The legitimacy framework isn’t a silver bullet, but it does provide a way to begin the discussion. It is based on the quality of an institution’s relationships, as they convey a willingness to continue to engage with that bank – whether as a customer, shareholder, regulator, employee or community member. A bank with low quality stakeholder relationships may face more opposition and friction, and therefore more costs to overcome, than one with strong relationships.

Relationships and Long Run Costs

Relationships matter to the long-term profitability of any business. Strong customer relationships and stable supplier relationships save on costs of finding new customers and suppliers. A sour relationship with regulators can put an individual company under greater scrutiny or an entire sector at risk of more public oversight, increasing costs of doing business. Low worker morale harms productivity and increases turnover and recruitment and training costs. A greater degree of trust between businesses translates into lower costs for monitoring and enforcing business deals. A company with a reputation for harming the environment or local communities is likely to find opposition when expanding into new communities, or might face lawsuits stemming from past harms. Such risks can affect a company’s valuation in a future public offering or private sale. Strong stakeholder relationships can keep a business stable during inevitable rough periods.

These observations apply to the global banking sector as well as any other. Banking has long faced challenges with confidence and trust among its stakeholders, though this problem was magnified by the Global Financial Crisis. In the United States, for example, confidence in the banking sector declined by half after 2008, from 41% to 21 %, recovering to 26% only in 2013, still less than half its 2004 peak.[3] Retail, investment, and commercial banks worldwide have faced similar reputational problems. Risky behaviors and perceptions of breached trust have led to bank closures, tighter regulation, and in some countries prison time for executives.

One should not overstate the case. There is little hard evidence, beyond anecdotes, that poor relationships lead to poor returns on investment. Even banks with serious reputational problems can make money for their investors. However, a bank that manages stakeholder relationships particularly well might, all else equal, have a long-run financial advantage over its competitors. Harmful corporate behavior can trigger opposition from key stakeholders, needlessly increasing costs by having to defend lawsuits, pay fines, sell off assets, and rebrand. Poor relationship management can cost money that could otherwise be capitalized. And corporate leaders capable of managing complex stakeholder relations successfully might well be better managers overall.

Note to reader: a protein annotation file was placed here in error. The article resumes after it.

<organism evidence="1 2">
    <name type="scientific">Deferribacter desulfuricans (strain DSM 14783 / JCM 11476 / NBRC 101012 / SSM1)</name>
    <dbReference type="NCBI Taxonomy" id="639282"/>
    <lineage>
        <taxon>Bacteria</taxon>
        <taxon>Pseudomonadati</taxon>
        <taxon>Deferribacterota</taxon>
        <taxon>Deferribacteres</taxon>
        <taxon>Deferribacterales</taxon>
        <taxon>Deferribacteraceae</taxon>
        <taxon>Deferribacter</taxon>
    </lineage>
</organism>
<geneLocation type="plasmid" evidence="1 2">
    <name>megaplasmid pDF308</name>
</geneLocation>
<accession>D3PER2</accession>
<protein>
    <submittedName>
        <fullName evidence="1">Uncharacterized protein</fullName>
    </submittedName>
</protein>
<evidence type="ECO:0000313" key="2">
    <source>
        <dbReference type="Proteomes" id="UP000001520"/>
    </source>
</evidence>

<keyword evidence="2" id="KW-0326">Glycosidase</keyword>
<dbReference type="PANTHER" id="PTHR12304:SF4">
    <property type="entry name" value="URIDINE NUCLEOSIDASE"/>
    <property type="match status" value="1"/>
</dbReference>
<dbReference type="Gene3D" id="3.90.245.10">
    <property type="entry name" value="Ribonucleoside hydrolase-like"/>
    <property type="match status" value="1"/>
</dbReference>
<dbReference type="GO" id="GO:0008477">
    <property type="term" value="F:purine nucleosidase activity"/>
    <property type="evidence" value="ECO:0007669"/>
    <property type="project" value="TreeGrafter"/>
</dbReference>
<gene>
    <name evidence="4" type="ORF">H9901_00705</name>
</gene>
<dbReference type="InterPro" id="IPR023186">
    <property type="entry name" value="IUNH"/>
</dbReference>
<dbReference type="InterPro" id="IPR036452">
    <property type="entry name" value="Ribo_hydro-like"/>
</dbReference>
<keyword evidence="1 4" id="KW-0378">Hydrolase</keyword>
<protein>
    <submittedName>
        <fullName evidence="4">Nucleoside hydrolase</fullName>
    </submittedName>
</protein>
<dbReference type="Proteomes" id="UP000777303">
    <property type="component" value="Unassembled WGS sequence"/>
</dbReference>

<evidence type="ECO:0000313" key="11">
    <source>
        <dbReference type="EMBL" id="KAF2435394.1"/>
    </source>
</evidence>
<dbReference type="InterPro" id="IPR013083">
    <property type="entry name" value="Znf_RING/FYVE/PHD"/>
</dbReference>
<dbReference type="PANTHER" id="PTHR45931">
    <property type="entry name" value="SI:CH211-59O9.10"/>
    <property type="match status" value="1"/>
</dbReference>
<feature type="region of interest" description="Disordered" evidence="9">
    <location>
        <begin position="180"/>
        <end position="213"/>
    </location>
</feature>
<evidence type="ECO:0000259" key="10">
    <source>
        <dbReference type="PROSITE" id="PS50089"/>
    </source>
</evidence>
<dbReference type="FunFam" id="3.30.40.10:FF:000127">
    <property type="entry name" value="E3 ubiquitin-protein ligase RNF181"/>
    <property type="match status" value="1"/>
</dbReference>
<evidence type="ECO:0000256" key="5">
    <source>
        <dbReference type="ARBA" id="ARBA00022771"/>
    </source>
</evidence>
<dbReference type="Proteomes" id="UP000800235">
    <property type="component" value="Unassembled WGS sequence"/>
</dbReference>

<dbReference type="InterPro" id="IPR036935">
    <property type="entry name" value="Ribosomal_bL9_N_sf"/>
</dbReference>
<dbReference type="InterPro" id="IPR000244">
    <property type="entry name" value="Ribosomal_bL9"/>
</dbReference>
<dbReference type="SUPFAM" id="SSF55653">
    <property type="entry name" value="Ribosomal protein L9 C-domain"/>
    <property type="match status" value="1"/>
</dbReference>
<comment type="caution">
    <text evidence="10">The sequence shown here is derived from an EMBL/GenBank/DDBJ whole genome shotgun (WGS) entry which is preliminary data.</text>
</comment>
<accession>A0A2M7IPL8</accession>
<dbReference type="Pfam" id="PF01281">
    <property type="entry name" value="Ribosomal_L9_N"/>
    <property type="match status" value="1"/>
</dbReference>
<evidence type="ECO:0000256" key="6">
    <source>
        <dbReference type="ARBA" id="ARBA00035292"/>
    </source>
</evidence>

For investors, assessing the state of a bank’s stakeholder relationships can help identify potential sources of opposition—and therefore potential costs and risks—as well as potential sources of stability. This information can be useful when deciding which banks have a more promising long-term outlook, all else equal.

The application of legitimacy to investing may be new, but legitimacy has been a topic of study for political theorists, sociologists, psychologists, anthropologists, and military historians for almost as long as those disciplines have existed. It is strongly associated with stability, because when people believe something has legitimacy they tend to voluntarily support it, morally and materially. But because legitimacy is not something that can be easily observed, measuring it has always been a challenge. It is our belief, however, that Lamb’s framework overcomes some of the challenges of previous attempts.

In the next section, we describe this method and show investors how it can be used to identify potential sources of opposition and the risk that accompanies it. This will enhance investors’ ability to identify banks with a stronger capacity to manage relationships and higher prospects for long-term stability and avoid those whose stability might be more costly to achieve.

Assessing Support and Opposition